Is squatting the new standing?

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With the COVID-19 pandemic in full swing, a lot of us are doing a lot more sitting than before. But should we be sitting down at all? A study has highlighted the differences between how we and hunter-gatherer communities rest, and outlined how squatting may be the key to better health.

Rest is good: it allows our bodies time to recover and repair, ready for the next task. We all know how important a good night’s sleep is for example. But sitting seems to be an exception with study after study finding links between extended periods sitting and various health conditions.

Scientists studying modern hunter-gatherer tribes in Tanzania noted their excellent cardiovascular and muscular health and wondered whether the tribe’s downtime had any contribution. The tribe’s level of activity and inactivity throughout the waking day matches that of the western world closely (2-3 hours of activity to 10 hours of inactivity), but there was one key difference: the tribe did not use chairs. Instead they preferred to either sit on the ground or squat, with the latter making up 20% of their inactive time.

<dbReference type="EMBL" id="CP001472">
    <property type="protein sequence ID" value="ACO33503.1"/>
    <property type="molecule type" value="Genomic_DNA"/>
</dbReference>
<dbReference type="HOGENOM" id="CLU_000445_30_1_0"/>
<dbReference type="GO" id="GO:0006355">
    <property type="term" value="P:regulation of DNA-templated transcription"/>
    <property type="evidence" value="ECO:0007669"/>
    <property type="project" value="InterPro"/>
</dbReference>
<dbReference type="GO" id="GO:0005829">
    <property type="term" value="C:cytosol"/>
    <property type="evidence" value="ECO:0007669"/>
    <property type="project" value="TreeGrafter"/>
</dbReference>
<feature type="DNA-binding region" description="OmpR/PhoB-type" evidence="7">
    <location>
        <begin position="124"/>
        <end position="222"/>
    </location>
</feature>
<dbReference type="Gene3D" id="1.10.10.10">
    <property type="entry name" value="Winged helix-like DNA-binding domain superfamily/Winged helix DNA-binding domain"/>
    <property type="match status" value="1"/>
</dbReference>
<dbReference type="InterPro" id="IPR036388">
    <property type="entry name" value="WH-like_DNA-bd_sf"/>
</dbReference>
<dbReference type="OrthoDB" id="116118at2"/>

So how could squatting be an improvement on sitting? The next step involved measuring the tribes people’s muscular activity during squatting and sitting. Squatting caused far more muscles to contract compared to sitting. Muscles contract when they need to work against a load or force; when you lift something, it’s the contraction of muscles in your arm that enable it. The conclusion that reduced muscle contractions could lead to poor health has been seen before in animals, where an immobilised limb meant that the muscles produced fewer fat-processing enzymes. This in turn led to increased cholesterol levels and cardiovascular problems.

The research team concluded that the mismatch between our biology and our cushioned, modern world could be the cause of the link between sitting and poor health. Their findings suggested that we have evolved to expect some muscular activity even at rest. The research team were keen to point out that “we’re not advocating a hunter-gatherer lifestyle”, but make the point that we should pay attention to our evolutionary history and how it affects our health.

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Fergus Elliott

Science Editor | 19-20

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